Jackie Robinson's story, says Strickland, raises yet another disturbing question: "How does America define black heroism? Enduring injustice without striking back? Is this the limit of what is acceptable to the dominant society?"

Sport studies prof Bill Sutton offers an answer by indirection suggesting what might in fact be most admirable in heroes of all colors. Reflecting on the Jackie Robinson Initiative this winter in his Curry Hicks office, Sutton especially recalled exploring with students a plurality of whom were majors in his department the criteria for distinguishing between a true hero, which he believes Robinson was, and the type of sports celebrity prevalent in today's high-rolling ménàge a trois of sports, media and money. The difference, he suggested, lies in the element of self-sacrifice, in the degree to which the person's actions become "woven into the community, part of the fabric of the community.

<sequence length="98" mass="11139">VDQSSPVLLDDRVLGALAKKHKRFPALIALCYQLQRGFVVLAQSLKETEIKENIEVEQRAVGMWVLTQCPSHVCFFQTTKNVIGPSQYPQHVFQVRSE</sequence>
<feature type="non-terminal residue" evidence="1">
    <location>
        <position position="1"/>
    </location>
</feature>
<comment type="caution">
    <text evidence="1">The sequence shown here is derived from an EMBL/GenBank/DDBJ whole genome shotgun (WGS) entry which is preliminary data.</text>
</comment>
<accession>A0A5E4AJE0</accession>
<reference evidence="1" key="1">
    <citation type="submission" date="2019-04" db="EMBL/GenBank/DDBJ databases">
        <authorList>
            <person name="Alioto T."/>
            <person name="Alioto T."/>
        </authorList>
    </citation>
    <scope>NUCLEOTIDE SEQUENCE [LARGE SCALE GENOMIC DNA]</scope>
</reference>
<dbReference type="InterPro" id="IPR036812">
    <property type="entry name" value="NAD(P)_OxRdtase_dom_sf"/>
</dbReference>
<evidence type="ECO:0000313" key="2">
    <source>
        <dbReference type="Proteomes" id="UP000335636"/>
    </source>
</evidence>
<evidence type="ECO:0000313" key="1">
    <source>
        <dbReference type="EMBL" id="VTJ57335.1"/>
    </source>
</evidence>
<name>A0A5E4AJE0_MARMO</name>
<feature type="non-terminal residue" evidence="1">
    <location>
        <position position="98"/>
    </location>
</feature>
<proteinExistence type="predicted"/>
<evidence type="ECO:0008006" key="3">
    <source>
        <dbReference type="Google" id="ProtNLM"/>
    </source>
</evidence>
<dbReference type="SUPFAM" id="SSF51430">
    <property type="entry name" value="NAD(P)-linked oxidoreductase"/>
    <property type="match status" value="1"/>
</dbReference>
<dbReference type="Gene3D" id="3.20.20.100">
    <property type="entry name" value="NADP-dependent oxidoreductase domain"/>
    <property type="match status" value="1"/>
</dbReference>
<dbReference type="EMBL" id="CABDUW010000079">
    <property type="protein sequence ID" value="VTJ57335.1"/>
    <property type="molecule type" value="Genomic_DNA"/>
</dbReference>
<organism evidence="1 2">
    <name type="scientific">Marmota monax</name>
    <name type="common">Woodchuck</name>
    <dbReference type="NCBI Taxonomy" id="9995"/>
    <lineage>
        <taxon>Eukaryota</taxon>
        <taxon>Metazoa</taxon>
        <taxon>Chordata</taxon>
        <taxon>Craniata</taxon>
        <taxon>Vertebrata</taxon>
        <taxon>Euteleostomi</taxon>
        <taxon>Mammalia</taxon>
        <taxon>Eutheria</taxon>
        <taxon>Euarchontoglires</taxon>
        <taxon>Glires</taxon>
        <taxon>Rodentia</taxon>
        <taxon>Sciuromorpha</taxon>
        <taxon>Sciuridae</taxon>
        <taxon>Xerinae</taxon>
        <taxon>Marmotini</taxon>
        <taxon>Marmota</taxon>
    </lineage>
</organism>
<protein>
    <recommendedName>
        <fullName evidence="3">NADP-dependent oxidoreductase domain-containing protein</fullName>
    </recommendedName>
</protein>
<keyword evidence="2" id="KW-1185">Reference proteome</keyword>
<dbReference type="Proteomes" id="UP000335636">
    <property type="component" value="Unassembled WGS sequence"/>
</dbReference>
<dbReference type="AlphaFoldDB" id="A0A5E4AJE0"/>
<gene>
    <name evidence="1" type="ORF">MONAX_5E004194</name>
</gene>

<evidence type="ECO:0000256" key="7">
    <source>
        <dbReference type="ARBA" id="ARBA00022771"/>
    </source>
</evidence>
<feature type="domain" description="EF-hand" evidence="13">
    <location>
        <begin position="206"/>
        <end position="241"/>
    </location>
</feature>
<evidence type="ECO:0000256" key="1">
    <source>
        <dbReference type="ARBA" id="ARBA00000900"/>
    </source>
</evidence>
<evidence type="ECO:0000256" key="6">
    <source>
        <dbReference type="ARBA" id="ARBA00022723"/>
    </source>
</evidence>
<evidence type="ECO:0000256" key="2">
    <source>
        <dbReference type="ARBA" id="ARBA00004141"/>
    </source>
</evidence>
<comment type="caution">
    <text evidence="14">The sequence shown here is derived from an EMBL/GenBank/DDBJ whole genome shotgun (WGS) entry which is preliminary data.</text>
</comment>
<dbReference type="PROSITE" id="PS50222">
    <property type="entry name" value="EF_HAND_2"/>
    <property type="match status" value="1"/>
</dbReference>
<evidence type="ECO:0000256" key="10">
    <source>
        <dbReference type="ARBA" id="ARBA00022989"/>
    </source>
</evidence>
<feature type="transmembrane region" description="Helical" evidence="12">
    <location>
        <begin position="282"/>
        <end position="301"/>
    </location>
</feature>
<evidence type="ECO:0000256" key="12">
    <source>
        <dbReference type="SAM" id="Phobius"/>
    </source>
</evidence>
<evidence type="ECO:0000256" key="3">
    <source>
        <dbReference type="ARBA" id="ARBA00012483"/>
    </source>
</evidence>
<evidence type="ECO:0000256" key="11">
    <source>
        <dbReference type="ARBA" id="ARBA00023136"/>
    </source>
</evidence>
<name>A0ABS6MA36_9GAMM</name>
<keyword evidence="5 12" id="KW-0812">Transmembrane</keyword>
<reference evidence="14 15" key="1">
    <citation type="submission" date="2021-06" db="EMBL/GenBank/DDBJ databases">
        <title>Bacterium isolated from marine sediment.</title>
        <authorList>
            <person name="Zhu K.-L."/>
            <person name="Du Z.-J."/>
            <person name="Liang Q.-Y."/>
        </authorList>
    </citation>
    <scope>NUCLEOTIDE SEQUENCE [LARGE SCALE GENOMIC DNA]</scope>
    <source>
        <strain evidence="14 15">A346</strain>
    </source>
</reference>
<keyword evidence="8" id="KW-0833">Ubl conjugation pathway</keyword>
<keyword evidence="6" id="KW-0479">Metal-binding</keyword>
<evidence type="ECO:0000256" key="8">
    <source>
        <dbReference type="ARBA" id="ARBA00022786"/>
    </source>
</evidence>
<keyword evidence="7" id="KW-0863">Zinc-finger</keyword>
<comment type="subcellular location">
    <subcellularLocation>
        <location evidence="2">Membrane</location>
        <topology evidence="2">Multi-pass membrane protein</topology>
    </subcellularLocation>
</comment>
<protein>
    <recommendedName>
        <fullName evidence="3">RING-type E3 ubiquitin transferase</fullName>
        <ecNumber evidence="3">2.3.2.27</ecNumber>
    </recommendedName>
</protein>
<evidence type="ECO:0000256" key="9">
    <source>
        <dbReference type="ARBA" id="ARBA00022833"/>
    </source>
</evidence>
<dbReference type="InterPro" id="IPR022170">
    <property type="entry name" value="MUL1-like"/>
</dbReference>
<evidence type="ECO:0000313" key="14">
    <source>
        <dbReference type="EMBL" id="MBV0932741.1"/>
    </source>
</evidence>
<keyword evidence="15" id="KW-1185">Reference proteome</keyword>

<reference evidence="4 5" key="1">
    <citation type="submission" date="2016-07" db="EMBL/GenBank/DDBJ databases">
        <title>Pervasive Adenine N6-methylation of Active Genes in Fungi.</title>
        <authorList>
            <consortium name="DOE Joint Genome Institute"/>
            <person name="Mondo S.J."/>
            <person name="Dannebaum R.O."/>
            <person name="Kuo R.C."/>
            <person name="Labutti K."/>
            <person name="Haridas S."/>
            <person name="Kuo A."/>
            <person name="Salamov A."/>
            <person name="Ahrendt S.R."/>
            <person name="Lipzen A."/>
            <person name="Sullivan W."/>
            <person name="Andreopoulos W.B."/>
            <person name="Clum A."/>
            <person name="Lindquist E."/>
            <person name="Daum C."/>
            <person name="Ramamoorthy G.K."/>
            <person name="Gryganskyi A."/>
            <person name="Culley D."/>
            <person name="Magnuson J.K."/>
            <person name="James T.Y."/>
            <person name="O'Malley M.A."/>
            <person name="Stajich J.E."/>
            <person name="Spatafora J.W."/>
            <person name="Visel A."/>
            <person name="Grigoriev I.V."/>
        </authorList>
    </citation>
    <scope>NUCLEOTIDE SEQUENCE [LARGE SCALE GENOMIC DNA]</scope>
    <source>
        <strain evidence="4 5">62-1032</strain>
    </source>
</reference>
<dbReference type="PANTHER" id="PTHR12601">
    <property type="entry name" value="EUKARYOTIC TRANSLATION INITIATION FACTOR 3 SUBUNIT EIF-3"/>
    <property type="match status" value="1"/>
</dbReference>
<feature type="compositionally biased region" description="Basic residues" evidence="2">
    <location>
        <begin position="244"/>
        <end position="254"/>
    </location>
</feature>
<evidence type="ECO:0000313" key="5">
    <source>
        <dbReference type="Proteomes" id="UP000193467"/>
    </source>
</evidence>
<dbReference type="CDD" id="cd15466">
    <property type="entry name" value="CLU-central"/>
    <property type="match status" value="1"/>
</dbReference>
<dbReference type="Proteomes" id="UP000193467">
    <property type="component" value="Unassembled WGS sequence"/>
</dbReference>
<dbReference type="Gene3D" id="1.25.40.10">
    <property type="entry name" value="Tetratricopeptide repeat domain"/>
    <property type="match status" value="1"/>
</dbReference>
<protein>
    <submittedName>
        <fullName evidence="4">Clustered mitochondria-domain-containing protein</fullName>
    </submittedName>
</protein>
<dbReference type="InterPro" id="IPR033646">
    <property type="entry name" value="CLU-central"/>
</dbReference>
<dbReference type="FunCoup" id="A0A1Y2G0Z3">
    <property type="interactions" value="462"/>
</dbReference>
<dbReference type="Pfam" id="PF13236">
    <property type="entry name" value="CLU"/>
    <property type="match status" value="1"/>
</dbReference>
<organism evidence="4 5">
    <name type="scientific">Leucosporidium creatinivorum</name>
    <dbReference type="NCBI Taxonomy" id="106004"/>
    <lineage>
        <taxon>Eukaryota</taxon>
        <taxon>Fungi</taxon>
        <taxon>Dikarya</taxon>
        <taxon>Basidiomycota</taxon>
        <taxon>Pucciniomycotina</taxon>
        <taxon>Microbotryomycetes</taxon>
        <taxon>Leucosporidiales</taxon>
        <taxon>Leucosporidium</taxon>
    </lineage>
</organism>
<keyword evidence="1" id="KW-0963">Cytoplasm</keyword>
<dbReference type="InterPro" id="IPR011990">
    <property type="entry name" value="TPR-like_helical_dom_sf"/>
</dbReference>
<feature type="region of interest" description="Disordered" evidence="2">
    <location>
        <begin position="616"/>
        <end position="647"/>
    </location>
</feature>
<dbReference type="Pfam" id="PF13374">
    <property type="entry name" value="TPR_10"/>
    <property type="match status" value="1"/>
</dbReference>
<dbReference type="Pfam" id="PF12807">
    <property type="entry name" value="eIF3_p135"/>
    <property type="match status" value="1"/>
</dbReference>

"The words on Jackie Robinson's tombstone `The value of a life is measured by its impact on other lives' really struck me as a beautiful thought," says Sutton. "It was so true to the way he lived. He would have lived a lot longer if he hadn't kept things in and taken the abuse. I really hope I made the point to the students, that Jackie Robinson was a self-sacrificing man, and that's why he made a difference."

Sutton, an avid and eclectic reader, mentioned that he likes to quote Shakespeare in class. Asked what Shakespeare quotation might most pertain to Robinson, he paused to think for a moment, then said, "What a piece of work is man."